Meet the Maker:

James Keith and Elizabeth Harker

Back Forty Artisan Cheese

JR: The two of you make what I believe are Ontario’s most creative, consistent and sophisticated specialty cheeses, and yet you only became farmsteaders and cheese makers relatively recently. How did you make such a successful transition? Where and from whom did you learn your cheese making skills?

JK: Thank you for your kind words and support!  Our farmstead dream was for self-sufficiency.  We really learned to make cheeses consistently by trial and error.  Making cheese for ourselves (in a large pot) allowed us to make several hundred batches where we could experiment and learn. We researched the theory and then practiced.  For us, starting and staying small has been the key.    

JR: I was surprised to learn recently that Ontario ranks as a top North American centre for sheep dairying, and that our local Ewentiy Cooperative is the second largest sheep dairying coop on the continent. Do you believe we’ll see more sheep milk cheese making in Ontario over the next few years? What are some of the challenges and opportunities of raising sheep and making ewe milk cheeses? 

JK:  I hope we see more successful sheep milk producers in Ontario, although I don’t see that happening quickly.  It’s difficult to produce sheep milk profitably as a ewe’s production is relatively small and seasonal.  It’s a very demanding job to run a good sheep dairy, or a sheep farm for that matter.  Ewes’ milk is a beautiful milk for cheesemaking.  It is rich and mild and as such is very versatile.        

JR: What advice (or cautionary tale) would you deliver to aspiring Ontario cheese makers?

JK: The reality is it is very difficult to run any farm business profitably.  It’s a tremendous amount of work, and requires a significant investment.  And there’s so much to learn if you haven’t grown up with it.  It is very difficult for a couple or small family to produce feed for their sheep, run the milking operation, and make and market cheese.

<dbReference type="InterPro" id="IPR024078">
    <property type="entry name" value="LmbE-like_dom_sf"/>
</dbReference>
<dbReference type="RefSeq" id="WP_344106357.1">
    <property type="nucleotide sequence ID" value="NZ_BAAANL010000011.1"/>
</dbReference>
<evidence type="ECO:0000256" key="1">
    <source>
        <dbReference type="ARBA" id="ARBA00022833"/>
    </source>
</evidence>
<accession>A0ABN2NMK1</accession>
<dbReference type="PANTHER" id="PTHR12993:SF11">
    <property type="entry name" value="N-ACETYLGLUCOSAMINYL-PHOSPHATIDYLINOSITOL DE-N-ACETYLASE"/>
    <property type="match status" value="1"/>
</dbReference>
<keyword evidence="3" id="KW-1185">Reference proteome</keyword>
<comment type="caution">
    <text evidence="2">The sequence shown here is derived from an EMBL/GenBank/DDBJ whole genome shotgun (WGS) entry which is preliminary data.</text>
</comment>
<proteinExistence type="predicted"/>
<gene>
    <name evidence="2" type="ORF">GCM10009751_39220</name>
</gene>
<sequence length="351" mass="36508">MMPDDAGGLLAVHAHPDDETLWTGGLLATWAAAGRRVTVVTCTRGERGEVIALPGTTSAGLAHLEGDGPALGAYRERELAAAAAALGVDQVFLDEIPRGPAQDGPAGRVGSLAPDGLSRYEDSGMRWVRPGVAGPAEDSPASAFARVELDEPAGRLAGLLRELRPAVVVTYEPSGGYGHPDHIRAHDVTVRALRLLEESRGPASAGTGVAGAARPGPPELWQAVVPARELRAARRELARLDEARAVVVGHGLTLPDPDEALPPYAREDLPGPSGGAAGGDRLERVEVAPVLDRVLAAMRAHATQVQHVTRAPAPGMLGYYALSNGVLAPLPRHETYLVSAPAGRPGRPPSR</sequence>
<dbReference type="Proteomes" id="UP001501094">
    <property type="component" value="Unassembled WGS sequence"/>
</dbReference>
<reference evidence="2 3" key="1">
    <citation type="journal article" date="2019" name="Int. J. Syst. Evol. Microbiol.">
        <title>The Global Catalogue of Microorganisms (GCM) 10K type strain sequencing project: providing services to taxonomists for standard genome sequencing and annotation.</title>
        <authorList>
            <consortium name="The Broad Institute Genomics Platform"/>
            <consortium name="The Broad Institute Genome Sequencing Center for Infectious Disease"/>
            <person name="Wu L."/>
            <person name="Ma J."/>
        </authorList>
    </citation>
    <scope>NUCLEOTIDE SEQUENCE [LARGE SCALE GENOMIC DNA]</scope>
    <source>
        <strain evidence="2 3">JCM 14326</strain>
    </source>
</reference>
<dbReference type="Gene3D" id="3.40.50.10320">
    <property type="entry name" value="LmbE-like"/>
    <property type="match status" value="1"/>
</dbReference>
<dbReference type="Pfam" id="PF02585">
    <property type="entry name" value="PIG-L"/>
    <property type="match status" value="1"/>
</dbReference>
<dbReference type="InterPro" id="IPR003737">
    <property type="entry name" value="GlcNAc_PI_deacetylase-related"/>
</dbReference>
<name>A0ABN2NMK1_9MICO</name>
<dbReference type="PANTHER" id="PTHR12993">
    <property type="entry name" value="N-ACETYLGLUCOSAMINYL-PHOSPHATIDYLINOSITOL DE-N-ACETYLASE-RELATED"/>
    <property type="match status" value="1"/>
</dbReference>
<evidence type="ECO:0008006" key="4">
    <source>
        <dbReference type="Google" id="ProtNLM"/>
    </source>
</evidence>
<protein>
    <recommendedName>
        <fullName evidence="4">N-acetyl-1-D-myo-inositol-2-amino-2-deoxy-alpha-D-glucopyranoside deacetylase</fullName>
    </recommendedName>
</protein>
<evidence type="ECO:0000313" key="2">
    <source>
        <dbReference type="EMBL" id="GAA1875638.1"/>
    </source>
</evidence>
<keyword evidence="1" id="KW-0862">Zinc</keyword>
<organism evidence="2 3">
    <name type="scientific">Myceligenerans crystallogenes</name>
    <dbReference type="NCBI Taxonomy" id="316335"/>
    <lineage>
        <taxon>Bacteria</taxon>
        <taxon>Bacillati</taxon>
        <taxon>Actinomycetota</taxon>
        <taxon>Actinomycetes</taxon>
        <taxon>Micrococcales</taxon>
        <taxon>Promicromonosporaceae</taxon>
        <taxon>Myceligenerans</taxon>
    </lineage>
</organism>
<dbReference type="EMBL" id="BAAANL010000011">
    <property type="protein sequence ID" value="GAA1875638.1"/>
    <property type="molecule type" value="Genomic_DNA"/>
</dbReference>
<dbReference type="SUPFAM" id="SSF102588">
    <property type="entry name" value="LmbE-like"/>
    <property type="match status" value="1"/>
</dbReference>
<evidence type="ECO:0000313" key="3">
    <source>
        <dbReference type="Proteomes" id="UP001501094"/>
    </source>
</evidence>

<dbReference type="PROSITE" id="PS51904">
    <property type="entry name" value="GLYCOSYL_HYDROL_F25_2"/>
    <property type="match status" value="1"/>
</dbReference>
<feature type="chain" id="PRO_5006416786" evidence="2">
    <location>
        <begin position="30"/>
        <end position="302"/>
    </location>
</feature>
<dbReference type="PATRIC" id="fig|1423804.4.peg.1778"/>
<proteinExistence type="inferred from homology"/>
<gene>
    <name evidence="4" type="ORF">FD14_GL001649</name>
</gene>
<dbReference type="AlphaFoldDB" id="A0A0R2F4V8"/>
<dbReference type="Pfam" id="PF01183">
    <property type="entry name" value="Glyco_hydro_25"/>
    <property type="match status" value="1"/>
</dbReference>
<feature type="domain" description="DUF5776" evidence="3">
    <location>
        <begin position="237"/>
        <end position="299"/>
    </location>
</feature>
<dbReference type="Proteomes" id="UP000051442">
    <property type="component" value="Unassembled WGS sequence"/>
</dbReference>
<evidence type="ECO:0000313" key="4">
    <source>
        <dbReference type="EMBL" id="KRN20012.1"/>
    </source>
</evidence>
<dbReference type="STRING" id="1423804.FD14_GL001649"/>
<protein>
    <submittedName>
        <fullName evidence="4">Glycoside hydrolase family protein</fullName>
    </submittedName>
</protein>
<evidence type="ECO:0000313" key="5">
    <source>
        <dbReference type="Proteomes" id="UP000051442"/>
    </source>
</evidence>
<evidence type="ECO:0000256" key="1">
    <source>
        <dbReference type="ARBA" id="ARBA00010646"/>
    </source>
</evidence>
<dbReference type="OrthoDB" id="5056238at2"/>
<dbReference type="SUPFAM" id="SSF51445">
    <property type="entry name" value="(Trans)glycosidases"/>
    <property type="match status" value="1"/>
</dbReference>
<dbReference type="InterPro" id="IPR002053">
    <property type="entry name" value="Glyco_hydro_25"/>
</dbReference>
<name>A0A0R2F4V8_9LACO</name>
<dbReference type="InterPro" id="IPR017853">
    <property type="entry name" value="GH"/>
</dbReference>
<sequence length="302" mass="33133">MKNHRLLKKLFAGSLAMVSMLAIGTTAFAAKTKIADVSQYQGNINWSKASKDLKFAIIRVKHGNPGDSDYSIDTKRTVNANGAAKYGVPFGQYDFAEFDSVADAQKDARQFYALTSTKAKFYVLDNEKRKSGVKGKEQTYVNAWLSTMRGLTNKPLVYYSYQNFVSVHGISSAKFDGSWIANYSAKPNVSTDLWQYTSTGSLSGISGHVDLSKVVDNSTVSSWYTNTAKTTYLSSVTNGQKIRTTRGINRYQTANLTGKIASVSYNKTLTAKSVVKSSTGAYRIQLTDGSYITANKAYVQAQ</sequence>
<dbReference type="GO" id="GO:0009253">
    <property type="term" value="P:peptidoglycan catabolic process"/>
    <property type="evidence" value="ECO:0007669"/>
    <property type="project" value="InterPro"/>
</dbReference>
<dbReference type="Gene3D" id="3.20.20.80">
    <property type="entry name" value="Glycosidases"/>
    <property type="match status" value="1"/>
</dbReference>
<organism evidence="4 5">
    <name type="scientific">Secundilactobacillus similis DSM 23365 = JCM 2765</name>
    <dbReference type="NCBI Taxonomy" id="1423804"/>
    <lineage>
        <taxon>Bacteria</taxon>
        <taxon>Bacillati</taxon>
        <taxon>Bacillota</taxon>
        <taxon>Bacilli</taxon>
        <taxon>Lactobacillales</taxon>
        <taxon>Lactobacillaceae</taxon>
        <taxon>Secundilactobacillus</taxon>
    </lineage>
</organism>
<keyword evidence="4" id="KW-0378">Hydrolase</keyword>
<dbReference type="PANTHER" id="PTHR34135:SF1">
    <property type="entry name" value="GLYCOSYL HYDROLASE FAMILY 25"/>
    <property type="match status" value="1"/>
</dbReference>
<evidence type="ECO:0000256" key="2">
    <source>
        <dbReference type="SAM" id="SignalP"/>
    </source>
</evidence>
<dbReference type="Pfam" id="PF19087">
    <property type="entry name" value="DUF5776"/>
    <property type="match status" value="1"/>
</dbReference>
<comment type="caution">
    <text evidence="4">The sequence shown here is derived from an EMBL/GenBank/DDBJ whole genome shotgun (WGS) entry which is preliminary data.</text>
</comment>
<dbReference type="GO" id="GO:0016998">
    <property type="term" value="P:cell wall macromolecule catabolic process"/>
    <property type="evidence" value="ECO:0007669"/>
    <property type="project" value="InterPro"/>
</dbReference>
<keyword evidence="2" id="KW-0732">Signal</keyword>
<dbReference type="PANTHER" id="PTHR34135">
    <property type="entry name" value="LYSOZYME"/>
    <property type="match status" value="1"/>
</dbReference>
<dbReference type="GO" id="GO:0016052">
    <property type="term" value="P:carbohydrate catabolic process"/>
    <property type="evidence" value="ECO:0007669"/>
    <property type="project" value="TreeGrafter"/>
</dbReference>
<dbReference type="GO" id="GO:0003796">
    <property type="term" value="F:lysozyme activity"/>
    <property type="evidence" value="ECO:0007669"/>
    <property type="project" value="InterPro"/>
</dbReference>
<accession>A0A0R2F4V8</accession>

JR: The range of your cheeses is very broad, including bloomy and washed rinds, blues, pressed aged varieties, feta and even a scorched rind variety. How were you inspired to create your diverse cheeses? What are some of the individual cheeses, cheese styles or cheese regions that have influenced you? 

JK: Part of the reward ofcheesemaking is to learn to emulate and master traditional cheese styles – with your own twist.  To that end, we definitely look to French cheeses for our inspiration.  Also, we have a lot of regular farmers’ market customers so we try to provide a variety of interesting cheeses. We still experiment and are always learning.        

JR: Your cheese making and aging facilities are very small. Withoutgiving away all your “trade secrets”, I’d like to know how you manage to produce and mature cheeses such a range of cheeses, given that they all require distinctive production techniques and aging environments.

JK: You have to try to create micro-environments within your aging room. And there are a variety of ways to do this.  You soon learn how the different cheeses in the aging room will affect each others’ ripening, rind development etc., and try to make adjustments.  It’smore difficult than making just one cheese but it can be done. 

JR: Which of your cheeses do you enjoy making the most? Which is(or are) the most challenging for you?

JK: They all have their idiosyncrasies and challenges.  The milk is always changing in composition through the season so that’s a constant challenge.  And making cheeses on this scale is very labour intensive.  It’s just Liz and I and everything is done manually.  I really enjoy making our Highland Blue.  Blue cheeses are miraculous things. 

JR: Are you currently experimenting with any new cheese ideas?

JK: We got a smoker a while back and have been doing some smoked cheeses that are very nice.  Trying different woods for the smoke and whatnot…   



Previous Meet The Maker articles:

Stephanie Diamant, Milky Way Farm

Simon-Pierre Bolduc, Fromagerie La Station de Compton